How To Tell If Converting To a Roth IRA Makes Sense For You

Individuals are permitted to convert their Traditional IRA’s (“TIRA”) to Roth IRA’s if they meet current income limitations set by the IRS.  In 2010 the income limits are removed allowing anyone to convert.  I set out to examine when OR if a client should convert their traditional IRA to a Roth IRA.

Facts:

1)  Individuals converting to Roth IRA’s must add the amount of conversion to their income and pay federal and state taxes on the converted amount at their highest marginal tax rates.

2)  For any conversions in 2010, tax liability can be spread equally over the 2011 and 2012 tax year.

3)  Conversions are designed to be tax neutral.  If client’s IRA assets are invested the same way in either a Traditional or Roth IRA, and marginal tax rates are the same, then after-tax income is the same for either IRA account.  See example:

TIRA v. Roth IRA Tax

Rate

Deposit

Avg Growth Rate Balance in 20 Yrs After-tax Balance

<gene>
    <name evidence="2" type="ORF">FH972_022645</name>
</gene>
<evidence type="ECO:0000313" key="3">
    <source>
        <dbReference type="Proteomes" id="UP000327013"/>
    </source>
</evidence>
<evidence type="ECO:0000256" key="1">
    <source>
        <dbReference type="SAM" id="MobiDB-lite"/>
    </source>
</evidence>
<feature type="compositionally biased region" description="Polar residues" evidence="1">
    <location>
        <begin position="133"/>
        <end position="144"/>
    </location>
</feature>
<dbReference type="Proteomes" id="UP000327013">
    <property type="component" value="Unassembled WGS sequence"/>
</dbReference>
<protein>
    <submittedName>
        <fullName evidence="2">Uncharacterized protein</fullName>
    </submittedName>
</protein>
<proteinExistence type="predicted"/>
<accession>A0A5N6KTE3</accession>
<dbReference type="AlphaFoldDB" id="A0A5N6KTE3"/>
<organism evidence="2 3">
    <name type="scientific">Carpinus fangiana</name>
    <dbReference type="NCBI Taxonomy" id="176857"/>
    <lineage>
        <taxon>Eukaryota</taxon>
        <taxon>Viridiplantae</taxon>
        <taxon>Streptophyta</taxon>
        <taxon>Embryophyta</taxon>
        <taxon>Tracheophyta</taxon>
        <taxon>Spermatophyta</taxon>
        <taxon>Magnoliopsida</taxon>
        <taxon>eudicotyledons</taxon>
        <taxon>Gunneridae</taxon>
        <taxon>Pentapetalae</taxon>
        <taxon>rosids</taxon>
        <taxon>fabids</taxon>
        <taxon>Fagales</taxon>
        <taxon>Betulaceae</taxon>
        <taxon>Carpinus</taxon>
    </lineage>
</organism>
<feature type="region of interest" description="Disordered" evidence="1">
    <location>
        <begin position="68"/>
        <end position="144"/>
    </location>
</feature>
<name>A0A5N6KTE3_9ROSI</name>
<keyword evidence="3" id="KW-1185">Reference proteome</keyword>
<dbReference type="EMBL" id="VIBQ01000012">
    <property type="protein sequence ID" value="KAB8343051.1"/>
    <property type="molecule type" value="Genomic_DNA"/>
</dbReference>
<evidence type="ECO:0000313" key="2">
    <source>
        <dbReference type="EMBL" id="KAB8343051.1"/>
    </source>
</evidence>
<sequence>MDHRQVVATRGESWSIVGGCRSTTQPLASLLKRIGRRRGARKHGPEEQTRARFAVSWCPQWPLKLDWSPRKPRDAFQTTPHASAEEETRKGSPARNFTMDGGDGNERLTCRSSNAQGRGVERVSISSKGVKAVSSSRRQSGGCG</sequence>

Roth IRA 32% $6,800 8% $31,695 $31,695
Deductible TIRA

32%

$10,000

8%

$46,610

$31,695

4)  Higher or lower after-tax spendable income only occurs if future tax rates are different from current tax rates.  For example, if future marginal tax rates are higher, then a Roth IRA would produce more after-tax income.

5)  Roth IRA’s are NOT subject to required minimum distributions.

Analysis:

•  Client who has 2 assets – TIRA and Brokerage account (assumes 1.3% return loss to income taxes on the brokerage account – 70/30 portfolio):

TIRA v. Roth IRA

Tax

Rate

Deposit

After-tax Growth Rate

Balance in 20 Yrs

After-tax Balance

TIRA 50% $100,000 8.0% $466,096 $233,048
Brokerage 50% $50,000 6.7% $182,919 $155,481
Total TIRA/

Brokerage

$150,000

$649,015

$388,529

Roth IRA 50% $100,000 8.0% $466,096 $466,096

While I cannot say there are hard or fast rules on when or if to convert an existing traditional IRA, below are some situations where the decision becomes easier to make:

YES – Convert

•  For clients with after-tax investments, who are in a high marginal tax bracket and will be in a high marginal tax bracket during retirement;

•  Clients who are subject to estate taxes;

•  Clients who wish to avoid RMD’s for their beneficiaries and future generations.

NO – Don’t Convert:

•  Anyone who has to pay the tax with existing IRA assets (no brokerage or savings);

•  Clients in retirement living off their IRA money;

•  Clients who are sure to be in a lower tax bracket at retirement.

About the author

Anthony Farella, CFP®

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